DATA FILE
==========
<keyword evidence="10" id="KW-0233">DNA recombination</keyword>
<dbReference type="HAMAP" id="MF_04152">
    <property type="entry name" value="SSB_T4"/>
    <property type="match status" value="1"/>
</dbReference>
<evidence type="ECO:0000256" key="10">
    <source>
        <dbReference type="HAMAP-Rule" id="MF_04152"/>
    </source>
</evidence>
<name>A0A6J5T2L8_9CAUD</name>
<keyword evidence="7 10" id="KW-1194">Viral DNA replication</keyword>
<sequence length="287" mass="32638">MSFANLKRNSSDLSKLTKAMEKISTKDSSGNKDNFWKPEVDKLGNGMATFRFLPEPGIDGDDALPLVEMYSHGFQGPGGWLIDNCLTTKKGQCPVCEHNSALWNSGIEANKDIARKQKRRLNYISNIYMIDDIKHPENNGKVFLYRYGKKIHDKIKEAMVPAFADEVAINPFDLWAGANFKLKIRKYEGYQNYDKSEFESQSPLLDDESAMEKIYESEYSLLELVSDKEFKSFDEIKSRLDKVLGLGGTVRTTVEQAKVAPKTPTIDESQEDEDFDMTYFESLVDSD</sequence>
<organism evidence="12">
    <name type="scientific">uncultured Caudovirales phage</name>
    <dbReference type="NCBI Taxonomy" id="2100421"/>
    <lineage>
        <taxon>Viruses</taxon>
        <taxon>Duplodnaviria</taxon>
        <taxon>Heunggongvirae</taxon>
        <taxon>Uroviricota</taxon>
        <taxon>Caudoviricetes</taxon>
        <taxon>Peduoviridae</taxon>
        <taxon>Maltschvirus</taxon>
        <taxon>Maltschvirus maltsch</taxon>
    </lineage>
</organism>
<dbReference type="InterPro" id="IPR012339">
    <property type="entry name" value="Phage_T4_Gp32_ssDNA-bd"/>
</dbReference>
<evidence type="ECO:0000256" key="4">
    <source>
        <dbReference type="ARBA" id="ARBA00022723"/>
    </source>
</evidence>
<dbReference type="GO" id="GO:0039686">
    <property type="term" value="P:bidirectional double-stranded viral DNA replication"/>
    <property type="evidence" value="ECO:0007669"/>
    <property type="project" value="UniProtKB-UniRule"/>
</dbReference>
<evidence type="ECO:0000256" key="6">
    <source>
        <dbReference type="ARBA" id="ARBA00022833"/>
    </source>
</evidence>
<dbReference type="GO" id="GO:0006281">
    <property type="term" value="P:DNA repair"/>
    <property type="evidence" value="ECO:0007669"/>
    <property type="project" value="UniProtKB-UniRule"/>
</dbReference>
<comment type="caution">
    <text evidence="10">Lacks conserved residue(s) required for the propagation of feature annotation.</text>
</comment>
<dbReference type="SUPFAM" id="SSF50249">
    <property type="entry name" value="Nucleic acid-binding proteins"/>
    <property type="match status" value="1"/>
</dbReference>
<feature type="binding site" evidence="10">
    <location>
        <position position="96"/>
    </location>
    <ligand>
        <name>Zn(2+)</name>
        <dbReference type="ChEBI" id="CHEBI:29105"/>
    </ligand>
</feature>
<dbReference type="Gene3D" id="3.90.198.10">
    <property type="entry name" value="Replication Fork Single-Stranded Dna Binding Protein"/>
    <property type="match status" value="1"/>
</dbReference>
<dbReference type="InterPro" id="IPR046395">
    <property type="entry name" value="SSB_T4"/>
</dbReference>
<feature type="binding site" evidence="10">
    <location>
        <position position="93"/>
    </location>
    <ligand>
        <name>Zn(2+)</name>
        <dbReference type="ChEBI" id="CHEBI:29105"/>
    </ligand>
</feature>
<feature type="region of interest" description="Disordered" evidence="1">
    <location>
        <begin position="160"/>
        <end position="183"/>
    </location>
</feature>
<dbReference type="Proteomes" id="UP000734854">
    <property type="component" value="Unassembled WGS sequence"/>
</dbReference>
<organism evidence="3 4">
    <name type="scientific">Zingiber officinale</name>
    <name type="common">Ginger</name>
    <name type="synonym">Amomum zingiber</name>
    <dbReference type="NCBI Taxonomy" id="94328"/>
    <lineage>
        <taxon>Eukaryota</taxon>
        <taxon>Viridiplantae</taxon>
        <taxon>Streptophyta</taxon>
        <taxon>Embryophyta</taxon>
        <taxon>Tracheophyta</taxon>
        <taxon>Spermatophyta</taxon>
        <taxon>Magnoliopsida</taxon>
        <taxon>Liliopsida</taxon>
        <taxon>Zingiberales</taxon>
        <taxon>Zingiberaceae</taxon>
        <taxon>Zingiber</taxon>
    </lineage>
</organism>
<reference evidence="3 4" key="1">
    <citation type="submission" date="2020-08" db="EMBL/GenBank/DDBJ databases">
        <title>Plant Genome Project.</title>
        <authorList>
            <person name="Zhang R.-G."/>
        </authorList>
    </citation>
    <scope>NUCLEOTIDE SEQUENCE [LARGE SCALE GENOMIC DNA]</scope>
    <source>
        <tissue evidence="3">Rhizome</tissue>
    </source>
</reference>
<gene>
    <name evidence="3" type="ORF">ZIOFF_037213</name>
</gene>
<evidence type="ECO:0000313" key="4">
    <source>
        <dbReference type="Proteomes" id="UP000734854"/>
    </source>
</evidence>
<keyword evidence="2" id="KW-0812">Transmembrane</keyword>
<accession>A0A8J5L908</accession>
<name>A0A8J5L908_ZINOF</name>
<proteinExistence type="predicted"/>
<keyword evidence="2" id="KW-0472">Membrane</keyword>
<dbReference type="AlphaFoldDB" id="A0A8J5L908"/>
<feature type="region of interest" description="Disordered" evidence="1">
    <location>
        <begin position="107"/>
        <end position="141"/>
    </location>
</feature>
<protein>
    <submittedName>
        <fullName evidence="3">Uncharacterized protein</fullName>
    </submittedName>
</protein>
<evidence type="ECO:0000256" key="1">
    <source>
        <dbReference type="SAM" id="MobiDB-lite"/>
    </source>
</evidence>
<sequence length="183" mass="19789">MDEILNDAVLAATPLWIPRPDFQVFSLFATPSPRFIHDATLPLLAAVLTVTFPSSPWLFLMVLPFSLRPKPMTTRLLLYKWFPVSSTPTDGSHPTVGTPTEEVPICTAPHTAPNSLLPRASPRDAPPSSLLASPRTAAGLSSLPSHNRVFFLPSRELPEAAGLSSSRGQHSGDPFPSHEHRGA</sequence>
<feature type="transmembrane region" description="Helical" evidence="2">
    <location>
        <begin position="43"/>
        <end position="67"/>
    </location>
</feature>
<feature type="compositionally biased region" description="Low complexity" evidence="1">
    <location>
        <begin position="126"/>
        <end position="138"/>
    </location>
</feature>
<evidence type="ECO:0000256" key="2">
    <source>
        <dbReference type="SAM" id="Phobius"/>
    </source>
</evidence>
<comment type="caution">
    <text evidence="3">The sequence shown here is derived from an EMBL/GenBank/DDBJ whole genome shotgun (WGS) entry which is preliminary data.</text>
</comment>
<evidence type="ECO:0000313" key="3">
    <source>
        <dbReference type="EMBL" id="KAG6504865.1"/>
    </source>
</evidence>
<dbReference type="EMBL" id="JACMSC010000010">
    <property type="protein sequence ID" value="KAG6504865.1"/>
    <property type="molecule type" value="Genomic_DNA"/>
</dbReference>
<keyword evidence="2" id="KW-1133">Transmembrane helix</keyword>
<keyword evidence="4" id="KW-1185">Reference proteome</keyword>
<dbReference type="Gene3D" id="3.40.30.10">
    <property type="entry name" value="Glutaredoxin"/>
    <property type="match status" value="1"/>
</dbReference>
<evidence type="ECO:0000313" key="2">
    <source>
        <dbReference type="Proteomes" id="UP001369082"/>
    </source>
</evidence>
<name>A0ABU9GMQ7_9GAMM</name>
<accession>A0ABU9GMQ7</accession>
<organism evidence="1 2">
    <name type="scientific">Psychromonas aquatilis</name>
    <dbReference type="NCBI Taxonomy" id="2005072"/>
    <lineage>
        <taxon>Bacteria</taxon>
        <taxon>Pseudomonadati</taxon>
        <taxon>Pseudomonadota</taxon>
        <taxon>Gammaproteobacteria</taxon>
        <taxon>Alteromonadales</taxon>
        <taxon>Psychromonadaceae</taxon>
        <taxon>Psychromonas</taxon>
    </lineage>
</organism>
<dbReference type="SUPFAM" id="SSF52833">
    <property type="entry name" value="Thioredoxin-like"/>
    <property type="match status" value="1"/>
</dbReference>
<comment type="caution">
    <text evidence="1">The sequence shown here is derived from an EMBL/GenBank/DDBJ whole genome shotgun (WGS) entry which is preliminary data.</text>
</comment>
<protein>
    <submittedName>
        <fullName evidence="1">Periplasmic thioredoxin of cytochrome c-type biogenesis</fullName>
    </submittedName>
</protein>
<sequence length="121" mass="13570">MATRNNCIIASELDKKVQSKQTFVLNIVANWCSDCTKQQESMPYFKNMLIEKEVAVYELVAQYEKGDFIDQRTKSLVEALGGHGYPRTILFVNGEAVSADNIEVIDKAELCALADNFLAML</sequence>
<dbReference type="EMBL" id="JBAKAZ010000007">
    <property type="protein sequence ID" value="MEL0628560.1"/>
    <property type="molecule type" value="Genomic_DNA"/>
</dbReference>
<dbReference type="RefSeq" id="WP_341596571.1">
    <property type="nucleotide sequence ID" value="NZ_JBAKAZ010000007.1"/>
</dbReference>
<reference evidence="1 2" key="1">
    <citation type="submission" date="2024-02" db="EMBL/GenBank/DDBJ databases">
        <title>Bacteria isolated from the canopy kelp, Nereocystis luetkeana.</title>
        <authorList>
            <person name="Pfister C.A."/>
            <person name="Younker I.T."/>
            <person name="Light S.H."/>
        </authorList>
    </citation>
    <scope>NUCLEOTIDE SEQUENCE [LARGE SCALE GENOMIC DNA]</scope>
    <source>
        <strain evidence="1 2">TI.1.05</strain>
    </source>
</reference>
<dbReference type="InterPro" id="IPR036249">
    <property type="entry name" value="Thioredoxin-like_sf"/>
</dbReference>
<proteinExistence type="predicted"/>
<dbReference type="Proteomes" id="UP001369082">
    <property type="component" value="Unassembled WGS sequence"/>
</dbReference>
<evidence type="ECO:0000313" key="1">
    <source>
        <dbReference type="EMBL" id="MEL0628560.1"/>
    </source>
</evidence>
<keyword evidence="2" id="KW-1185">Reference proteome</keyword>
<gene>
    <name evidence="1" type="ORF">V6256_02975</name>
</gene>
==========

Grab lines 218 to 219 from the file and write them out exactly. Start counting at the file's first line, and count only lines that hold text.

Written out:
        <fullName evidence="1">Periplasmic thioredoxin of cytochrome c-type biogenesis</fullName>
    </submittedName>